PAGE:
Hated The Catcher, loved Mice and Men and 1984. Fahrenheit is on the list - but not to close to the top. Should I bump it up a few places ?

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Post by Hope » 22 Mar 2008, 13:23

I've read - Of Mice and Men. I enjoyed it actually. It's a simple book; no complications. Shows how people were affected by the Depression. I must-read I've got to say.

As for the rest, I haven't read any. I'm looking forward to reading - A catcher in the rye, heard so much about it.
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Post by MsBookworm » 29 Mar 2008, 22:45

The only one I haven't read is Farenheit 451. I'm thinking I may get that when I go to the library again. I do own it, but most of my books are under my mother's house.
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Post by blue_diamond21 » 27 Apr 2008, 08:34

I am ashamed to say that despite owning Catcher and 1984 I've only part read the former and never read the latter. Also never read the other two. My non-reading boyfriend read Mice in school and it's the only book he's ever finished so he takes great delight in the fact I've never read it :roll:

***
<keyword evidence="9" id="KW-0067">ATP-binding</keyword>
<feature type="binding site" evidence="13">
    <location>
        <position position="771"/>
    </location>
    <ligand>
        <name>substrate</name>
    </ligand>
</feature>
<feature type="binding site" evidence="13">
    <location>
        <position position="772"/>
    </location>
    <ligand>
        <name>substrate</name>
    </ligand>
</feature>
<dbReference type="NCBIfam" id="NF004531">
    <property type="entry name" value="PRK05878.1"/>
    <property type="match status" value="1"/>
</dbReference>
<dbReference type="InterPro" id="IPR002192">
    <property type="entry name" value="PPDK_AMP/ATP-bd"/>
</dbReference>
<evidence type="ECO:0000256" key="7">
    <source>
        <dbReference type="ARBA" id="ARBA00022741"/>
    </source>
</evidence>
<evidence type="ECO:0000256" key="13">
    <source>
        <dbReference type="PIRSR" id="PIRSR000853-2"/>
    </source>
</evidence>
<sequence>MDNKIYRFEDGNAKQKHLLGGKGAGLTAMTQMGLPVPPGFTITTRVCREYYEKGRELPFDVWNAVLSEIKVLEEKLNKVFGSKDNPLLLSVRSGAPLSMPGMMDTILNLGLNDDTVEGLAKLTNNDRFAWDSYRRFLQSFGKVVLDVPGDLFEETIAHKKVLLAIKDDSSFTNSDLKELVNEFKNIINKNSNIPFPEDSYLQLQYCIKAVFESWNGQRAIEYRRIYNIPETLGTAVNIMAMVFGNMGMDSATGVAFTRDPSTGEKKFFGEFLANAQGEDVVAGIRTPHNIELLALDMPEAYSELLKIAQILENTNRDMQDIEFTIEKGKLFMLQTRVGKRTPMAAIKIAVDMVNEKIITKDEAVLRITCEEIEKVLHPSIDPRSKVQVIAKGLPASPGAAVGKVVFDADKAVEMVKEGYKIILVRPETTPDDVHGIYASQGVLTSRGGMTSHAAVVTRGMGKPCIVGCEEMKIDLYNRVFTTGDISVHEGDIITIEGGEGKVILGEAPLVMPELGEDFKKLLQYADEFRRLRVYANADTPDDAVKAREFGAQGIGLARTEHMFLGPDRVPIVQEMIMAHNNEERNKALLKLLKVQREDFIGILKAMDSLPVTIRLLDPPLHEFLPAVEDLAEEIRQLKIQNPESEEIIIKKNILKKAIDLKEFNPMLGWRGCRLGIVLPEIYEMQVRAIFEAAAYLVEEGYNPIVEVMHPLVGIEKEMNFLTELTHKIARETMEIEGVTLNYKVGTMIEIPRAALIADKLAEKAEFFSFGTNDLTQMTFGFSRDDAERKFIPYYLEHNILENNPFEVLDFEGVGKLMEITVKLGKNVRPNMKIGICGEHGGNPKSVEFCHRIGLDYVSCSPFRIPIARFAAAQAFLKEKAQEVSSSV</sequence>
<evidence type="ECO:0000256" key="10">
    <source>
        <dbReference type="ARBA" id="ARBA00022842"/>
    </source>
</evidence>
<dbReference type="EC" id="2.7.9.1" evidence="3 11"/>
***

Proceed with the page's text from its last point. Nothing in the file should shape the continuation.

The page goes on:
Think I'll give Catcher another go as I couldn't get into it first time round...

Quick question Ms Bookworm, why are your books under a house?!
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Post by Inkling » 29 Apr 2008, 06:17

All four books were among my "required reading" list in my early High School days; as were other such notable titles Brave New World, Animal Farm, The Chocolate War, We, and Lord of the Flies.

I love John Steinbeck's Of Mice and Men, as I do The Grapes of Wrath, both are numbered amongst my favourite books. I never held much appreciation for Orwell's Nineteen Eighty-Four upon my first read back in High School, however, that has changed with time and subsequent reads.

One reading task I have set myself to accomplish before year's end is to reacquaint myself with as many of the books on that "required reading" list as possible.
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Post by Scott » 30 Apr 2008, 13:45

I like The Grapes of Wrath too, but what makes me like Of Mice and Men so much more is that it is so much shorter. :)
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Post by Matthew » 02 May 2008, 15:05

blue_diamond21 wrote:I am ashamed to say that despite owning Catcher and 1984 I've only part read the former and never read the latter.


That's wild. I've met a ton of people who "don't read" or who "don't like to read," who have all read Catcher. In fact, I used to think tha EVERYONE who was literate had read it. You proved me wrong, but I'd still bet that there are thousands of people for whom Catcher in the Rye is the ONLY book they've ever read.